Three girls arrived at the ARC this week, via Zoom! How amazing is that? They were there to spend a week with us doing work experience… and my what a lot of work they experienced! They were awesome and in fact probably achieved more whilst working at home than they would have done at the ARC…. Or it was a different type of work achieved, probably more intense, because it had to be done using our collection which is online or through research.
Two zoom meetings daily included work for the day, information, etc. Several of our volunteers came along to support what we were doing and the girls enjoyed that aspect of others contributing too.
The girls achieved such a lot, including the following, which was not everything!
They worked towards information for a geocaching trail and for Heritage Open Days, did transcription of logbooks and created posters using Canva. Admin included working on our Living in Lockdown badge, sorting lists of numbers, writing for Facebook and researching for information to add to our collection. A quiz has been produced, a podcast, ideas for a reminiscence project… and the list goes on!
And they would like to do more! If you want to join in next time, please get in touch…. We will be having a few more days later in the summer holidays.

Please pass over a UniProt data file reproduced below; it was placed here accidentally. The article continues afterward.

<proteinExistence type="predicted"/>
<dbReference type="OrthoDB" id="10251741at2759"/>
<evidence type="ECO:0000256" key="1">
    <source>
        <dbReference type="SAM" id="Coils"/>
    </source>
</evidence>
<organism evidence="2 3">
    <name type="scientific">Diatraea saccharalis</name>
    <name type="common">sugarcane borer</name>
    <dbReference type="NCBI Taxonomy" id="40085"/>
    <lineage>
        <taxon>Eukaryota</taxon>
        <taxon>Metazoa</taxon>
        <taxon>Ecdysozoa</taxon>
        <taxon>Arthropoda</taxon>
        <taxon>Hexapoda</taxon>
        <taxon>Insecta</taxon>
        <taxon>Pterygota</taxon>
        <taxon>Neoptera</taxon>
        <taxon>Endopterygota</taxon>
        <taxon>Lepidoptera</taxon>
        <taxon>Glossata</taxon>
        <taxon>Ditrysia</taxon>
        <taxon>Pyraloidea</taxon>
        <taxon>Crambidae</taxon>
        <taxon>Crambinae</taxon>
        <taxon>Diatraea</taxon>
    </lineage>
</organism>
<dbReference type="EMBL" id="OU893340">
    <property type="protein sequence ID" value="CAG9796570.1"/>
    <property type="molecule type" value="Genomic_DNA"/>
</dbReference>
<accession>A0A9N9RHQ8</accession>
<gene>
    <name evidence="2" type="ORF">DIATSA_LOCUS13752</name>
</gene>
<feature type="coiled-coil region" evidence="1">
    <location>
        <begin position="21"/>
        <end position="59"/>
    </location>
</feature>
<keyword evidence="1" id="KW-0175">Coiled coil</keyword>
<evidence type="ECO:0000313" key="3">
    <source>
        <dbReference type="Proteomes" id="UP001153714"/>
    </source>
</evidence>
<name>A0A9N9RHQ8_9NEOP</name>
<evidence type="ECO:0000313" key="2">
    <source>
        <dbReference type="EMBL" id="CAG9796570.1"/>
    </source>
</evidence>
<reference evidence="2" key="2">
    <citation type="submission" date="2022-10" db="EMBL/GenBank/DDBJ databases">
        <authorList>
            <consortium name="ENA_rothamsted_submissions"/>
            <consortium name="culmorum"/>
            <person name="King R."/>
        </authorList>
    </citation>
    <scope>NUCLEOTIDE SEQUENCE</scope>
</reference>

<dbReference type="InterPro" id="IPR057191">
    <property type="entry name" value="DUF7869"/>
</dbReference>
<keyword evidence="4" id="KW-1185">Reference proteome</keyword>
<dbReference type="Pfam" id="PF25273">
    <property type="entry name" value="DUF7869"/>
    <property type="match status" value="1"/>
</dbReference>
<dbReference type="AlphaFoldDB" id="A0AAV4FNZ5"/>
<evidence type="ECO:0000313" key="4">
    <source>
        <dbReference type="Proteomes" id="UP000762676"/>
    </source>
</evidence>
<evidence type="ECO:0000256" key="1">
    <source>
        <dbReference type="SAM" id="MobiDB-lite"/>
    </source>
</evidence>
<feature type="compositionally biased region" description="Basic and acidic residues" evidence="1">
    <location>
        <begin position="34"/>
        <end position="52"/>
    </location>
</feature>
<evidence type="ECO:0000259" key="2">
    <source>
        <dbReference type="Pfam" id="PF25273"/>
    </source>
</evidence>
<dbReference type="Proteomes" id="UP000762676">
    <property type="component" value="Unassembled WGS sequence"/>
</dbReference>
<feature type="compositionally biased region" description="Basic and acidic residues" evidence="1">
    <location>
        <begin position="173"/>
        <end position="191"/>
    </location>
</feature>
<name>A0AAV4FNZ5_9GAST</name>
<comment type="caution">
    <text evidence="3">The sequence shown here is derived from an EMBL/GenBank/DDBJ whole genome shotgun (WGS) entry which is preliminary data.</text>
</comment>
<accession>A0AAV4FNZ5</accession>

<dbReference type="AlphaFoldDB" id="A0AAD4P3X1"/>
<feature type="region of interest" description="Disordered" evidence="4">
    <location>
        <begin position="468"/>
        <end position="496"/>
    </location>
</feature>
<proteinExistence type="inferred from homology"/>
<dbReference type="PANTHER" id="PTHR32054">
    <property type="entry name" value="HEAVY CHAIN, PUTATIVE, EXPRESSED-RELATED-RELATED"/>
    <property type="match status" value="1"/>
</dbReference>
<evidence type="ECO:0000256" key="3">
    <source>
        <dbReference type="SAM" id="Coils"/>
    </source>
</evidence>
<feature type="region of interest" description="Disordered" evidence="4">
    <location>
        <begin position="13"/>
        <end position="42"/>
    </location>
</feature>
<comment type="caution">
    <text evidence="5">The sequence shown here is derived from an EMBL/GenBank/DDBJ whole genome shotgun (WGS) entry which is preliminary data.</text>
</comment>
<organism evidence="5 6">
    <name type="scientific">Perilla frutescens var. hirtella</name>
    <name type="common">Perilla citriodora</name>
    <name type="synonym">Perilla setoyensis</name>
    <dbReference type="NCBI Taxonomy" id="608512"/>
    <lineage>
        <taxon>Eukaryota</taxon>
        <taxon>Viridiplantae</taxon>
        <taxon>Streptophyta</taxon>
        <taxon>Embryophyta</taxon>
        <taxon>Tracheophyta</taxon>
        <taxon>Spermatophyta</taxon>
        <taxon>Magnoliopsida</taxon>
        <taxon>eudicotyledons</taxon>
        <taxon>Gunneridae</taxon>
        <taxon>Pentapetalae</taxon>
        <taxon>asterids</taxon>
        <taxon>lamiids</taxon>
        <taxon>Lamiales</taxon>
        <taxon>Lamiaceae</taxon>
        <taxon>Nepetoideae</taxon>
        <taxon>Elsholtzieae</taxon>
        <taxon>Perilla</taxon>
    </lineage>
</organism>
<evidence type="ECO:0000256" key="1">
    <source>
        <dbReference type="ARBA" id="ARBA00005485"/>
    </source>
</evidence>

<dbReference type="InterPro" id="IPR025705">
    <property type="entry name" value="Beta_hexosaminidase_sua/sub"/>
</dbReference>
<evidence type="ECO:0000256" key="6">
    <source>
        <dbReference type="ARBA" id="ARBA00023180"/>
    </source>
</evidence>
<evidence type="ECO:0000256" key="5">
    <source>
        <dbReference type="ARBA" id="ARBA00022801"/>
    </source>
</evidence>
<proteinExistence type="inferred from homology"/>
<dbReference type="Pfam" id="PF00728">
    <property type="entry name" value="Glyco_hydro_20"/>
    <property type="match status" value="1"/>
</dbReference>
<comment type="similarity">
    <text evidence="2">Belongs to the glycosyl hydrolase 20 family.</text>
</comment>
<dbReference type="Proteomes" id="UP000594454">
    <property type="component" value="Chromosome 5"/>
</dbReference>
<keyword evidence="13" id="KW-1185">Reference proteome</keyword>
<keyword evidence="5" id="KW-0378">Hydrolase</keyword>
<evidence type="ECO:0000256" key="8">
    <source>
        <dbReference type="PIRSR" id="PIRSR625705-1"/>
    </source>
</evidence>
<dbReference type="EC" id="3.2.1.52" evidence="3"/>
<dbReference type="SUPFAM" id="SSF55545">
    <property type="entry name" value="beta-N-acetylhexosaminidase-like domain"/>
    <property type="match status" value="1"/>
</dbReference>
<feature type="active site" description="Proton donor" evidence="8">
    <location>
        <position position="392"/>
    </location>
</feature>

Feedback from the girls was lovely, and the ARC volunteers were blown away by what they achieved! Thank you so much girls.
On our closed Facebook group the girls wrote afterwards:
From Megan: I just wanted to say thank you for organising this week Helen, I’ve really enjoyed myself and to all the other ARC volunteers for helping us out at the Zoom meetings. Thank you Amelia and Sophie, you have made my work experience week amazing and I hope one day we can meet each other at the ARC.
From Amelia: Thank you for such a fantastic experience; I have loved every minute and its been an honour to meet and work with such a fantastic group of women. Thank you for all your hard work which made this experience possible. I would love to keep supporting the work the ARC does from my home, especially over the sum so please keep in touch.
From Sophie: Thank you very much for the past week, it’s absolutely flown by and I enjoyed every minute of it! It was wonderful to work with such amazing and passionate volunteers, and I felt so welcomed. Would love to stay involved in what the ARC is doing, especially during the summer.